Installed a Xfce openrc system with slim last week. Simple and works very well without complications on about 20 other Xfce openrc systems I installed during the last 2 years and maintain.

There is no need to to develop and maintain code that is bug free and works as intended. If you want to keep thinks simple, use grub-static or lilo, openrc, slim and xfce, or Lxde. Stay away from grub-2, systemd and similar unless you need their complexities and special features.
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Fitzcarraldo
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PostPosted: Tue Dec 12, 2017 4:48 pm    Post subject: Reply with quote

Apparently SLiM cannot work with systemd in any case.

I didn't have any trouble using GRUB2 with Gentoo Stable + SLiM + OpenRC + Xfce four years ago. Have you had trouble with GRUB2 recently with such an installation, then?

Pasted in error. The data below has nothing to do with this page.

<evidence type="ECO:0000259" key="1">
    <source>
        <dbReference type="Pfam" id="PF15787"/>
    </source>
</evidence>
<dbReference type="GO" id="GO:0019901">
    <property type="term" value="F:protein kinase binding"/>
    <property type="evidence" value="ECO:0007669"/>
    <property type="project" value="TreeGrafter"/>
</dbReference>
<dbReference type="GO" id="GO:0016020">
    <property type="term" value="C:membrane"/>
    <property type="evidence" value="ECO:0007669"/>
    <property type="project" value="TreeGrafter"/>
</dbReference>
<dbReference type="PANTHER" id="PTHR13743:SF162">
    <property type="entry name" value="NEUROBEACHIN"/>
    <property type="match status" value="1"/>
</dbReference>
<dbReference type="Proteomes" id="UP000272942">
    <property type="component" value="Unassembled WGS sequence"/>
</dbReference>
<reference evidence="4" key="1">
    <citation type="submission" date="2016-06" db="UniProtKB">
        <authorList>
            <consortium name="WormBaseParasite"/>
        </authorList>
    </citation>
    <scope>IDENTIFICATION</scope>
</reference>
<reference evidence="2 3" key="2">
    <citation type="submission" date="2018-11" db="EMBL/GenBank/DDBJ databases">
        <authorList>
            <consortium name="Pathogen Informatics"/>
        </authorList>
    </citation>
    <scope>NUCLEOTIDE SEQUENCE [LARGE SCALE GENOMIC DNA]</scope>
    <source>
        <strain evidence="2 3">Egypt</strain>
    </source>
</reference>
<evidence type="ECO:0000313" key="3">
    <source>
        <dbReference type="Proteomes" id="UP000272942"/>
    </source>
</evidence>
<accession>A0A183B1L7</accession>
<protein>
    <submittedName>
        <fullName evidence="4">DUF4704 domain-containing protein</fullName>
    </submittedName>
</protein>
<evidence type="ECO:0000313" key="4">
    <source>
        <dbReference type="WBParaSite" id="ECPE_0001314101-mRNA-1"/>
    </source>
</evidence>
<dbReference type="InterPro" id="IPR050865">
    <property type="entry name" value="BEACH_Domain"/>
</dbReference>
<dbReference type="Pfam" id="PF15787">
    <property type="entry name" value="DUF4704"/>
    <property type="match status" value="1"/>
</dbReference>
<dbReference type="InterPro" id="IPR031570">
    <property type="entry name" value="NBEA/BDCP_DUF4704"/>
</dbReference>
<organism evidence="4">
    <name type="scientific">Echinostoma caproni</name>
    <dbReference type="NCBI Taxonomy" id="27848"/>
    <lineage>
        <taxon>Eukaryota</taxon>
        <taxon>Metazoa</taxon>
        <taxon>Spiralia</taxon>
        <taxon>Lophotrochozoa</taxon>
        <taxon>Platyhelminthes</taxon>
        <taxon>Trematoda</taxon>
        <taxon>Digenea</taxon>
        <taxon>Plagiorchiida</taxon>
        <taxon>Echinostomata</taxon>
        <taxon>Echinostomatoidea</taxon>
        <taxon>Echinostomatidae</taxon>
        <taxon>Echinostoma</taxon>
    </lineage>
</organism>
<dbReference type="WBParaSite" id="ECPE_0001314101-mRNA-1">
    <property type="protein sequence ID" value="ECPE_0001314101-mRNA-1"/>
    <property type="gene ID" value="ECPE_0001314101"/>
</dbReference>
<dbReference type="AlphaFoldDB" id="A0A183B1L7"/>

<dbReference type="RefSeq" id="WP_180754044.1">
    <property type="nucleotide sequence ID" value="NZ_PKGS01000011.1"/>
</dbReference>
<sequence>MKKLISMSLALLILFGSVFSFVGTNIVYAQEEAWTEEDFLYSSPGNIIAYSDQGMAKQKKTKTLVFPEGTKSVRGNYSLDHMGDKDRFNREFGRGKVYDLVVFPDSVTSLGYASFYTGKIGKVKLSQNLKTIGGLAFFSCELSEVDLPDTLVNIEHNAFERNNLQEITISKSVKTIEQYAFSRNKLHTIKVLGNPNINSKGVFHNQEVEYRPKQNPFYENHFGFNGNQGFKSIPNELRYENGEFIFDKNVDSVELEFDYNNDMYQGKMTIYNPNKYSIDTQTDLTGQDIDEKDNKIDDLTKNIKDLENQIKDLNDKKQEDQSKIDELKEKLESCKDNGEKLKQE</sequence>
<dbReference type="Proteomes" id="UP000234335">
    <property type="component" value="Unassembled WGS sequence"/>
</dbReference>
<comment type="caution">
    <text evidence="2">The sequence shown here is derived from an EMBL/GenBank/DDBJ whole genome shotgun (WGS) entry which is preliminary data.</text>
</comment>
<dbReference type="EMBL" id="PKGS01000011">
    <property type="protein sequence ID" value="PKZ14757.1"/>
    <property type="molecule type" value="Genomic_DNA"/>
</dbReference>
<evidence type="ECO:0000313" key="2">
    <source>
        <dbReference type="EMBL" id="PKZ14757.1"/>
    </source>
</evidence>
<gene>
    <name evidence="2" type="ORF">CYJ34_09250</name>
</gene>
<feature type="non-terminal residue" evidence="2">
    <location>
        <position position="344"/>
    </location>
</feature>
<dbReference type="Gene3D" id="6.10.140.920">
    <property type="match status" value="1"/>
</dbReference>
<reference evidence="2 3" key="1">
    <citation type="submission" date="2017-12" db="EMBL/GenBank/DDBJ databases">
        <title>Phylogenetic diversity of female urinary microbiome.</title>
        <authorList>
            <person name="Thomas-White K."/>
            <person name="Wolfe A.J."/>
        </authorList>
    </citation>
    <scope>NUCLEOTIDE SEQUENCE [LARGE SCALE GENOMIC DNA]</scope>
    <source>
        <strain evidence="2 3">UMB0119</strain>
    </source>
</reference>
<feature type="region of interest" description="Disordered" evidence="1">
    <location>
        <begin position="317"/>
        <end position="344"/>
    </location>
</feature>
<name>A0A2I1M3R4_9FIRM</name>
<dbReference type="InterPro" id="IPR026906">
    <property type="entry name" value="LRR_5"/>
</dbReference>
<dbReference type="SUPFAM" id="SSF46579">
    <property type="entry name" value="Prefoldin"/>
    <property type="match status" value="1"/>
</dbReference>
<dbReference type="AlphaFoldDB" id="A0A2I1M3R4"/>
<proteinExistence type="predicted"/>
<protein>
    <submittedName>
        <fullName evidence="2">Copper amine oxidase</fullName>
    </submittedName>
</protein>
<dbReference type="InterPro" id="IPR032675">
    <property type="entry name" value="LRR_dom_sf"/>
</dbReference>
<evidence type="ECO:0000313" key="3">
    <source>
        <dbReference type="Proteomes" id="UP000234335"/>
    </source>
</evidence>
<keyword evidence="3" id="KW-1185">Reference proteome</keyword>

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Hu
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PostPosted: Wed Dec 13, 2017 3:32 am    Post subject: Reply with quote

Could you provide a citation for what systemd does wrong that requires modifications to Slim to make them compatible?
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Ant P.
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PostPosted: Wed Dec 13, 2017 7:05 am    Post subject: Reply with quote

SLiM has one unfixed bug with possible security implications: it opens a log file as root and doesn't close the file handle properly before exec'ing the desktop session.
Try this in a terminal as your normal user...
Code:
echo foo >&3